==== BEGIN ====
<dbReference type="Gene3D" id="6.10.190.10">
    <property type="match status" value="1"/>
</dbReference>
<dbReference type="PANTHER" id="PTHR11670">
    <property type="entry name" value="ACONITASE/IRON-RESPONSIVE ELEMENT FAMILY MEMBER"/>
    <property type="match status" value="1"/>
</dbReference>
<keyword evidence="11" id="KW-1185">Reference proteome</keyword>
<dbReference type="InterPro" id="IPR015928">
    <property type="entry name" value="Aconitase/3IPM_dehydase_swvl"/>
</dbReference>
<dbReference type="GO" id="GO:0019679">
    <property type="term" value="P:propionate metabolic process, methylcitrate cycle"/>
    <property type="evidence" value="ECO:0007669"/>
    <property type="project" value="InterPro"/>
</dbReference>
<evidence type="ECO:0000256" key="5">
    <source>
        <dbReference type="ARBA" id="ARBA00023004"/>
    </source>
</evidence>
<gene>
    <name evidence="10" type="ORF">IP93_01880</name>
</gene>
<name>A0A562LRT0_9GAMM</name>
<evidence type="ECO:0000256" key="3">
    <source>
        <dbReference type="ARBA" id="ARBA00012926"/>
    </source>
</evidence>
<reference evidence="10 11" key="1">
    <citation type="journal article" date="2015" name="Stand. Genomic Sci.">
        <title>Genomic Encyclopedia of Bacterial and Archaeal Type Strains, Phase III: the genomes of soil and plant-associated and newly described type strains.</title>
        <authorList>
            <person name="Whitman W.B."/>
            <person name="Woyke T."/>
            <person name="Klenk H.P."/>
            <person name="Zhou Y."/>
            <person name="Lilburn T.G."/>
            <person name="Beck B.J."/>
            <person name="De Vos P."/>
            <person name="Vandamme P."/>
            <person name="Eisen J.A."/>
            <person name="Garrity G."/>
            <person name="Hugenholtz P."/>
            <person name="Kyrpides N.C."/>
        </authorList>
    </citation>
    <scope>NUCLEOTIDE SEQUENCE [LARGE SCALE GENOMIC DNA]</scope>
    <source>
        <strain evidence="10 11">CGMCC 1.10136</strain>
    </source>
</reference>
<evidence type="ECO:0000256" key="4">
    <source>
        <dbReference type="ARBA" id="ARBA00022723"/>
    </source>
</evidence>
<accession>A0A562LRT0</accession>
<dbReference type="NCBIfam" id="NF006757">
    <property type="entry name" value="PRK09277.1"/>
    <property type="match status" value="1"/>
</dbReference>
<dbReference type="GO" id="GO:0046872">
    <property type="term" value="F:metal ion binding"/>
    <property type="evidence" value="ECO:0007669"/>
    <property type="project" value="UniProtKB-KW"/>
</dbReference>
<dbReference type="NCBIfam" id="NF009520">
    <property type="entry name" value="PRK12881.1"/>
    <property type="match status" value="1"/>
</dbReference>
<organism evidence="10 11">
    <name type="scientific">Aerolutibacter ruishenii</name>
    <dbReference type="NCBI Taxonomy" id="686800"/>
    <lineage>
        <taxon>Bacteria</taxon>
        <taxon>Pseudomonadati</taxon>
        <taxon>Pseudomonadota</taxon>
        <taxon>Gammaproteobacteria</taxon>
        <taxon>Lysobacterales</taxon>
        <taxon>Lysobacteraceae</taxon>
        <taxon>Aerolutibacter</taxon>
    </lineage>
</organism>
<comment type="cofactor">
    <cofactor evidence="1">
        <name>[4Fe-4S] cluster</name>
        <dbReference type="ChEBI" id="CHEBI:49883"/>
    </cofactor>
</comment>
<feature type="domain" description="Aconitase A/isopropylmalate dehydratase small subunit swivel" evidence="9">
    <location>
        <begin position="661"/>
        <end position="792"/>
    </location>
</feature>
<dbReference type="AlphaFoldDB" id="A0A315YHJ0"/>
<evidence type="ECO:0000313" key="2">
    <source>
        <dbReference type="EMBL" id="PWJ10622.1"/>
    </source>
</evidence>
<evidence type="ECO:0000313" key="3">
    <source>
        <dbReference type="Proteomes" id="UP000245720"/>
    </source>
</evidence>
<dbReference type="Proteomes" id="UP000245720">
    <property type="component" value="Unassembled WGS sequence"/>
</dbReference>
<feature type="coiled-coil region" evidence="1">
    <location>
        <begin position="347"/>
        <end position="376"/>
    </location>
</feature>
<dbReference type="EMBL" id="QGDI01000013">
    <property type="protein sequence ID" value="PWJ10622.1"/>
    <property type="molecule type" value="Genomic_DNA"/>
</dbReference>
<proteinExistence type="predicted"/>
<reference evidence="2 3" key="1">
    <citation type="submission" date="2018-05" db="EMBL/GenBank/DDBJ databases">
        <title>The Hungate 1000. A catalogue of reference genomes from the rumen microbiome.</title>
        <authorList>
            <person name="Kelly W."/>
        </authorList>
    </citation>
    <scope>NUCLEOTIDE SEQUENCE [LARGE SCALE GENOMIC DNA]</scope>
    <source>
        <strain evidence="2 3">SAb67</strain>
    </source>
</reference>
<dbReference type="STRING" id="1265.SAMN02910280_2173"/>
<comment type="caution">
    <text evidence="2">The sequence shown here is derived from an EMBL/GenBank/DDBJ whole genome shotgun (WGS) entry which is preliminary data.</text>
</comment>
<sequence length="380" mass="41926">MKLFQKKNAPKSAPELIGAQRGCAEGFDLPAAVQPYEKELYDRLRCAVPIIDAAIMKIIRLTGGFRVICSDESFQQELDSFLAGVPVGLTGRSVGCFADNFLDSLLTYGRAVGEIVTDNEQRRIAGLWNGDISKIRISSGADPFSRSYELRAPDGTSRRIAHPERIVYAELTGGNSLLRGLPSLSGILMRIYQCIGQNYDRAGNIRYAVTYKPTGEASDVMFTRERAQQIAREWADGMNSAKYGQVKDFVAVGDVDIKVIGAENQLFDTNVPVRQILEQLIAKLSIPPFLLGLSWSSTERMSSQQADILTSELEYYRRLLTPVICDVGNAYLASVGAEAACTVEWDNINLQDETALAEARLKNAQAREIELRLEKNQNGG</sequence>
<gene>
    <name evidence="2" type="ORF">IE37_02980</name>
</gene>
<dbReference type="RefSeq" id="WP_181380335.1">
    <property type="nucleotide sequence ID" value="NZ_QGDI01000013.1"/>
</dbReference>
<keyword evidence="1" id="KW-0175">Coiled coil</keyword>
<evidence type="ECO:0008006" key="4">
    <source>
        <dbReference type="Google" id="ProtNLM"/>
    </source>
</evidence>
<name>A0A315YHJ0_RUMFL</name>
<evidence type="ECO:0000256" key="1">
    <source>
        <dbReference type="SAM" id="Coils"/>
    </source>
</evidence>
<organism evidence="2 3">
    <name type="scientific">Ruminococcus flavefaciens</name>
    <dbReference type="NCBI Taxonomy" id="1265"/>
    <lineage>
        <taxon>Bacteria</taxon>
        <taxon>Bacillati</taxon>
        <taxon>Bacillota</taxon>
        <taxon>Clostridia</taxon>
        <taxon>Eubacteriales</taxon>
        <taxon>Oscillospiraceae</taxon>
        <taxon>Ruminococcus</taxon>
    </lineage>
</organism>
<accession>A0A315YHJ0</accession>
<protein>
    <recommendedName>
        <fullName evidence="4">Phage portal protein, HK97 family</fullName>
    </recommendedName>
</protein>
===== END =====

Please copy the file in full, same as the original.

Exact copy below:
<dbReference type="Gene3D" id="6.10.190.10">
    <property type="match status" value="1"/>
</dbReference>
<dbReference type="PANTHER" id="PTHR11670">
    <property type="entry name" value="ACONITASE/IRON-RESPONSIVE ELEMENT FAMILY MEMBER"/>
    <property type="match status" value="1"/>
</dbReference>
<keyword evidence="11" id="KW-1185">Reference proteome</keyword>
<dbReference type="InterPro" id="IPR015928">
    <property type="entry name" value="Aconitase/3IPM_dehydase_swvl"/>
</dbReference>
<dbReference type="GO" id="GO:0019679">
    <property type="term" value="P:propionate metabolic process, methylcitrate cycle"/>
    <property type="evidence" value="ECO:0007669"/>
    <property type="project" value="InterPro"/>
</dbReference>
<evidence type="ECO:0000256" key="5">
    <source>
        <dbReference type="ARBA" id="ARBA00023004"/>
    </source>
</evidence>
<gene>
    <name evidence="10" type="ORF">IP93_01880</name>
</gene>
<name>A0A562LRT0_9GAMM</name>
<evidence type="ECO:0000256" key="3">
    <source>
        <dbReference type="ARBA" id="ARBA00012926"/>
    </source>
</evidence>
<reference evidence="10 11" key="1">
    <citation type="journal article" date="2015" name="Stand. Genomic Sci.">
        <title>Genomic Encyclopedia of Bacterial and Archaeal Type Strains, Phase III: the genomes of soil and plant-associated and newly described type strains.</title>
        <authorList>
            <person name="Whitman W.B."/>
            <person name="Woyke T."/>
            <person name="Klenk H.P."/>
            <person name="Zhou Y."/>
            <person name="Lilburn T.G."/>
            <person name="Beck B.J."/>
            <person name="De Vos P."/>
            <person name="Vandamme P."/>
            <person name="Eisen J.A."/>
            <person name="Garrity G."/>
            <person name="Hugenholtz P."/>
            <person name="Kyrpides N.C."/>
        </authorList>
    </citation>
    <scope>NUCLEOTIDE SEQUENCE [LARGE SCALE GENOMIC DNA]</scope>
    <source>
        <strain evidence="10 11">CGMCC 1.10136</strain>
    </source>
</reference>
<evidence type="ECO:0000256" key="4">
    <source>
        <dbReference type="ARBA" id="ARBA00022723"/>
    </source>
</evidence>
<accession>A0A562LRT0</accession>
<dbReference type="NCBIfam" id="NF006757">
    <property type="entry name" value="PRK09277.1"/>
    <property type="match status" value="1"/>
</dbReference>
<dbReference type="GO" id="GO:0046872">
    <property type="term" value="F:metal ion binding"/>
    <property type="evidence" value="ECO:0007669"/>
    <property type="project" value="UniProtKB-KW"/>
</dbReference>
<dbReference type="NCBIfam" id="NF009520">
    <property type="entry name" value="PRK12881.1"/>
    <property type="match status" value="1"/>
</dbReference>
<organism evidence="10 11">
    <name type="scientific">Aerolutibacter ruishenii</name>
    <dbReference type="NCBI Taxonomy" id="686800"/>
    <lineage>
        <taxon>Bacteria</taxon>
        <taxon>Pseudomonadati</taxon>
        <taxon>Pseudomonadota</taxon>
        <taxon>Gammaproteobacteria</taxon>
        <taxon>Lysobacterales</taxon>
        <taxon>Lysobacteraceae</taxon>
        <taxon>Aerolutibacter</taxon>
    </lineage>
</organism>
<comment type="cofactor">
    <cofactor evidence="1">
        <name>[4Fe-4S] cluster</name>
        <dbReference type="ChEBI" id="CHEBI:49883"/>
    </cofactor>
</comment>
<feature type="domain" description="Aconitase A/isopropylmalate dehydratase small subunit swivel" evidence="9">
    <location>
        <begin position="661"/>
        <end position="792"/>
    </location>
</feature>
<dbReference type="AlphaFoldDB" id="A0A315YHJ0"/>
<evidence type="ECO:0000313" key="2">
    <source>
        <dbReference type="EMBL" id="PWJ10622.1"/>
    </source>
</evidence>
<evidence type="ECO:0000313" key="3">
    <source>
        <dbReference type="Proteomes" id="UP000245720"/>
    </source>
</evidence>
<dbReference type="Proteomes" id="UP000245720">
    <property type="component" value="Unassembled WGS sequence"/>
</dbReference>
<feature type="coiled-coil region" evidence="1">
    <location>
        <begin position="347"/>
        <end position="376"/>
    </location>
</feature>
<dbReference type="EMBL" id="QGDI01000013">
    <property type="protein sequence ID" value="PWJ10622.1"/>
    <property type="molecule type" value="Genomic_DNA"/>
</dbReference>
<proteinExistence type="predicted"/>
<reference evidence="2 3" key="1">
    <citation type="submission" date="2018-05" db="EMBL/GenBank/DDBJ databases">
        <title>The Hungate 1000. A catalogue of reference genomes from the rumen microbiome.</title>
        <authorList>
            <person name="Kelly W."/>
        </authorList>
    </citation>
    <scope>NUCLEOTIDE SEQUENCE [LARGE SCALE GENOMIC DNA]</scope>
    <source>
        <strain evidence="2 3">SAb67</strain>
    </source>
</reference>
<dbReference type="STRING" id="1265.SAMN02910280_2173"/>
<comment type="caution">
    <text evidence="2">The sequence shown here is derived from an EMBL/GenBank/DDBJ whole genome shotgun (WGS) entry which is preliminary data.</text>
</comment>
<sequence length="380" mass="41926">MKLFQKKNAPKSAPELIGAQRGCAEGFDLPAAVQPYEKELYDRLRCAVPIIDAAIMKIIRLTGGFRVICSDESFQQELDSFLAGVPVGLTGRSVGCFADNFLDSLLTYGRAVGEIVTDNEQRRIAGLWNGDISKIRISSGADPFSRSYELRAPDGTSRRIAHPERIVYAELTGGNSLLRGLPSLSGILMRIYQCIGQNYDRAGNIRYAVTYKPTGEASDVMFTRERAQQIAREWADGMNSAKYGQVKDFVAVGDVDIKVIGAENQLFDTNVPVRQILEQLIAKLSIPPFLLGLSWSSTERMSSQQADILTSELEYYRRLLTPVICDVGNAYLASVGAEAACTVEWDNINLQDETALAEARLKNAQAREIELRLEKNQNGG</sequence>
<gene>
    <name evidence="2" type="ORF">IE37_02980</name>
</gene>
<dbReference type="RefSeq" id="WP_181380335.1">
    <property type="nucleotide sequence ID" value="NZ_QGDI01000013.1"/>
</dbReference>
<keyword evidence="1" id="KW-0175">Coiled coil</keyword>
<evidence type="ECO:0008006" key="4">
    <source>
        <dbReference type="Google" id="ProtNLM"/>
    </source>
</evidence>
<name>A0A315YHJ0_RUMFL</name>
<evidence type="ECO:0000256" key="1">
    <source>
        <dbReference type="SAM" id="Coils"/>
    </source>
</evidence>
<organism evidence="2 3">
    <name type="scientific">Ruminococcus flavefaciens</name>
    <dbReference type="NCBI Taxonomy" id="1265"/>
    <lineage>
        <taxon>Bacteria</taxon>
        <taxon>Bacillati</taxon>
        <taxon>Bacillota</taxon>
        <taxon>Clostridia</taxon>
        <taxon>Eubacteriales</taxon>
        <taxon>Oscillospiraceae</taxon>
        <taxon>Ruminococcus</taxon>
    </lineage>
</organism>
<accession>A0A315YHJ0</accession>
<protein>
    <recommendedName>
        <fullName evidence="4">Phage portal protein, HK97 family</fullName>
    </recommendedName>
</protein>